At times, this debate about the metabolic state of the oceans got rather heated! Luckily for me, my boss took a very level-headed approach to it, and she told me that the aim of my post-doctoral research was simply to examine the evidence, and increase the dataset, so that we could help answer the questions. And it turns out that the answer is pretty complex, and depends on a number of factors, such as seasonality.
Are lab-based studies even relevant to classroom practice?
My second tangent is about methods. I am particularly interested in how we can apply ideas from Cognitive Science to teaching. I am persuaded enough by the research I have read to integrate approaches rooted in Cog Sci into my practice, and to evaluate the impact that it has. But again, I think it important that this is not seen as a “panacea”, and that we question any research that we embed, however promising and robust it seems to be. This is touched on in a recent post by the Learning Scientists.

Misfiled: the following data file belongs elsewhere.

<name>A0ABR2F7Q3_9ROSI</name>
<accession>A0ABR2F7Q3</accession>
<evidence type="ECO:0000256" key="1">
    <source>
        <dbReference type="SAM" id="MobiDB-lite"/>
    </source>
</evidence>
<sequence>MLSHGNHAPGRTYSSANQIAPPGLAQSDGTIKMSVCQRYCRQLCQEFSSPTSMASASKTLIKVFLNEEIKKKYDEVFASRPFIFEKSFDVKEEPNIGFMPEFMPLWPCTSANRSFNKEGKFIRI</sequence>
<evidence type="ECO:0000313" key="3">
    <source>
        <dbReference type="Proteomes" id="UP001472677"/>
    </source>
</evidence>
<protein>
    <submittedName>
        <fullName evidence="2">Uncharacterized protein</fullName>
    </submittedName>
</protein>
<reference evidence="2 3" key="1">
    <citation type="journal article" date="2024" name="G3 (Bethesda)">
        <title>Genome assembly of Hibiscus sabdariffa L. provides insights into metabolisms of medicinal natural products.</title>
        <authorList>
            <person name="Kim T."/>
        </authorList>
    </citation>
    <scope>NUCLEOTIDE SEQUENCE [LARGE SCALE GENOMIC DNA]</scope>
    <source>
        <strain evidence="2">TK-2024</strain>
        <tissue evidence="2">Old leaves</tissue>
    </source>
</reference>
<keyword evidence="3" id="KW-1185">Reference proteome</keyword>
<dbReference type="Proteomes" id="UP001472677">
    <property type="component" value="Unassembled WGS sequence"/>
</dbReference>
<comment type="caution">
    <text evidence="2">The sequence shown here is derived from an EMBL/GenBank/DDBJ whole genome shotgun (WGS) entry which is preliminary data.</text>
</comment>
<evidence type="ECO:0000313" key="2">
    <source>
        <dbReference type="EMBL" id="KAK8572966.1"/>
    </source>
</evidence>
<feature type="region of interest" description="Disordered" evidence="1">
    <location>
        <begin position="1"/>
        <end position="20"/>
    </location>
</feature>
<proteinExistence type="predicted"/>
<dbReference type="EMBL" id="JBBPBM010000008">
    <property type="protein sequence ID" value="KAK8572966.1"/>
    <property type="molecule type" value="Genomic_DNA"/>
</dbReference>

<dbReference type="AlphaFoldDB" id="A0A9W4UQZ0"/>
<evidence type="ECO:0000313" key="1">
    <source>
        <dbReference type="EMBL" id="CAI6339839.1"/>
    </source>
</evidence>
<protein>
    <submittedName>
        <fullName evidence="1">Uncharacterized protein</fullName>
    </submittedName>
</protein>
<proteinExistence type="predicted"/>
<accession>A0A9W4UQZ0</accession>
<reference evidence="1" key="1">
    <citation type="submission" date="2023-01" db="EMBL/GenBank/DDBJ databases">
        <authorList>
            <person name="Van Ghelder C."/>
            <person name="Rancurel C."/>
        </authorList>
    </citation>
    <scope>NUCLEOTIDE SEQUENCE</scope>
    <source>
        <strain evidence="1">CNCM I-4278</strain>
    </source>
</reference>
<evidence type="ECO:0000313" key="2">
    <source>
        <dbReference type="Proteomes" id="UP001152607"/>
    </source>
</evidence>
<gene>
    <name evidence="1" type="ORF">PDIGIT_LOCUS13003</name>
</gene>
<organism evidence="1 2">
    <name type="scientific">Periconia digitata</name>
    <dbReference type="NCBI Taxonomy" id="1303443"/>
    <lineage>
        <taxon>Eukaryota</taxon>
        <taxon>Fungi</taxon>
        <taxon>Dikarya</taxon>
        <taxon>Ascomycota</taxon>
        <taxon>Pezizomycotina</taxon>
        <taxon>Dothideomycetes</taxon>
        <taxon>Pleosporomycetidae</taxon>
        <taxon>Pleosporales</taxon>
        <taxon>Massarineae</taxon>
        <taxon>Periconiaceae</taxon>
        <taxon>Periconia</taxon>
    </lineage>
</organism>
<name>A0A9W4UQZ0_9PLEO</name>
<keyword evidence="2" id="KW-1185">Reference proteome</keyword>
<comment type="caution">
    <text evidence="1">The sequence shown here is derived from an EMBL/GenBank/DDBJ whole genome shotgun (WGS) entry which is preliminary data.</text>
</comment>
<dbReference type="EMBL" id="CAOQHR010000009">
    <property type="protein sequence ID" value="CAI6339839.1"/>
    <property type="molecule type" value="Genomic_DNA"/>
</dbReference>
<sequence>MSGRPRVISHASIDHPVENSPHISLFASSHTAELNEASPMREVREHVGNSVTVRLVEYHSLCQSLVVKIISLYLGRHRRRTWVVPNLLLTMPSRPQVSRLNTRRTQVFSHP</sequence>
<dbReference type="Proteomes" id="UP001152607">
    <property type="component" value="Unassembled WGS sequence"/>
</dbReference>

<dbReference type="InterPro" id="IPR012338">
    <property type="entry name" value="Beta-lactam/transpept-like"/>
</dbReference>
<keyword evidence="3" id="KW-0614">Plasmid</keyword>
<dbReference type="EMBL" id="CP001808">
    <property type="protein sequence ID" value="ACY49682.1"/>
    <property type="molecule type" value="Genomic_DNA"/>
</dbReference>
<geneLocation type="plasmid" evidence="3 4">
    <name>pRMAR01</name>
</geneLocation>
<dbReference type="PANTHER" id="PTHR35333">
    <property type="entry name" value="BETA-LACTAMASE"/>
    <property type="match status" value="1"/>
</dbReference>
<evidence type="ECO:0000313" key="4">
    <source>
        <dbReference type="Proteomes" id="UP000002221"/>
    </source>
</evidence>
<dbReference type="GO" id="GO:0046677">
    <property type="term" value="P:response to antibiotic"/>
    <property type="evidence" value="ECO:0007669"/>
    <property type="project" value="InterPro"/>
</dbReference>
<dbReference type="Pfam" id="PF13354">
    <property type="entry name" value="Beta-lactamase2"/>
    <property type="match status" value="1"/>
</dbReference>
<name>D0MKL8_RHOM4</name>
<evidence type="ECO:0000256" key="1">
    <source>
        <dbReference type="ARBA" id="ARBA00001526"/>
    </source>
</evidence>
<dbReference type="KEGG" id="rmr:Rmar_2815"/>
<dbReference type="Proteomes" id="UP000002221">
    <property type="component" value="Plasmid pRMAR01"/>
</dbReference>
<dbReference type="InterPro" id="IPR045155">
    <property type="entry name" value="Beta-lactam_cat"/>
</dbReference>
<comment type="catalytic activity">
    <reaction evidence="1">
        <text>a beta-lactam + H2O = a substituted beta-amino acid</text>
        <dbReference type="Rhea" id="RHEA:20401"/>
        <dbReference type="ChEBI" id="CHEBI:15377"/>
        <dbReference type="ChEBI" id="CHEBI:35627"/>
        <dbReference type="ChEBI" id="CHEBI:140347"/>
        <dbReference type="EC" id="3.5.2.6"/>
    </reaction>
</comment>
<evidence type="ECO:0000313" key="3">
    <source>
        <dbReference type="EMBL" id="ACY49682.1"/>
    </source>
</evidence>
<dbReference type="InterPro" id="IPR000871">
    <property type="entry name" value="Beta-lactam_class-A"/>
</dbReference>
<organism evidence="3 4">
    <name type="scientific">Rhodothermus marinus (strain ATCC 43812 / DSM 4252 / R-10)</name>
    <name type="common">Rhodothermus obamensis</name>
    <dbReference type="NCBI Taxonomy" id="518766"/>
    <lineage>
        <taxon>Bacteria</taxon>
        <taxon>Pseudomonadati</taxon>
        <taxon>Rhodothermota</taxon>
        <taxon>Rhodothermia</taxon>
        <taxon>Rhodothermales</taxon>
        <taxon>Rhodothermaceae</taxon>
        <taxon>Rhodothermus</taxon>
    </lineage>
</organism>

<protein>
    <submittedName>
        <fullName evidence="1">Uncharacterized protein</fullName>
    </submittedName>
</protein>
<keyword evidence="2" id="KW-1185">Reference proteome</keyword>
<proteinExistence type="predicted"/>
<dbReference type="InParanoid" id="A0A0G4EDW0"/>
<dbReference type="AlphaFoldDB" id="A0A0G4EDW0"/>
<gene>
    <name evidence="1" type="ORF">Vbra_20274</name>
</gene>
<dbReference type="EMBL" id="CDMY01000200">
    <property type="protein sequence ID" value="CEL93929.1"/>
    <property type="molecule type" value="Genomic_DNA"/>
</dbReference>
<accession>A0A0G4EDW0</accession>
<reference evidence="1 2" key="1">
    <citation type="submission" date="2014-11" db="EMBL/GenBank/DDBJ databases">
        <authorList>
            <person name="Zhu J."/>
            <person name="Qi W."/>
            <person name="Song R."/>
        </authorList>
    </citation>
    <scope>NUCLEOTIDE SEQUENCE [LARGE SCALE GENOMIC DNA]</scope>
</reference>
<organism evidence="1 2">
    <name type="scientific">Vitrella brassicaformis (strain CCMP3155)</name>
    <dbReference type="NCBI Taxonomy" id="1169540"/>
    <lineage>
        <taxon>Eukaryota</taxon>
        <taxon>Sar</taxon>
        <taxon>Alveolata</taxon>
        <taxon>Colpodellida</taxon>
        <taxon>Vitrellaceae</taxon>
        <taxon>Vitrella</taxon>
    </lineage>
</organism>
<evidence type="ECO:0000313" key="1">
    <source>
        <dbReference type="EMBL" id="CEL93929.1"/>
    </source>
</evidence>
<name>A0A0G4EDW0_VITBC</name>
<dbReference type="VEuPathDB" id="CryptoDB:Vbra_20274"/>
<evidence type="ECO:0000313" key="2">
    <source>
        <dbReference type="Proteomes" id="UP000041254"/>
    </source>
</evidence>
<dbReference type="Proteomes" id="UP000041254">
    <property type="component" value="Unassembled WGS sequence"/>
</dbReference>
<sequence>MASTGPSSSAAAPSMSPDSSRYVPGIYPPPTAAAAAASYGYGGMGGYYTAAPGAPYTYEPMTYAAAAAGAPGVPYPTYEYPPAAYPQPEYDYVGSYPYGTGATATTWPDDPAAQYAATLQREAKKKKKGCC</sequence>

One of the criticisms levelled at Cognitive Science research is that much of it is lab based. But, again, this is something that I don’t find too hard to accept. In the ocean-atmospheric research I outline above, we were (in effect) trying to study the entire Atlantic Ocean. This introduces a few logistical difficulties! Having said that, you can actually use satellite measurements to obtain a great deal of data over huge areas (those beautiful rainbow-coloured maps use chlorophyll concentrations taken from satellite measurements). But these are proxies for what is actually going on at sea level.
The slide above shows the work that I did during each of my 5 research cruises. Each time, I’d be at sea for 6-7 weeks, and I would sample the ocean every day. Every day, I would get up before dawn (phytoplankton are “shocked” by daylight), which was generally about 3am, and I would work until about 5pm. I would sample water from multiple depths, carefully fill hundreds of bottles with seawater so that they didn’t gain or lose oxygen, “pickle” them, incubate them, and then titrate them. Every day. It was a fabulous experience, but it was very intensive!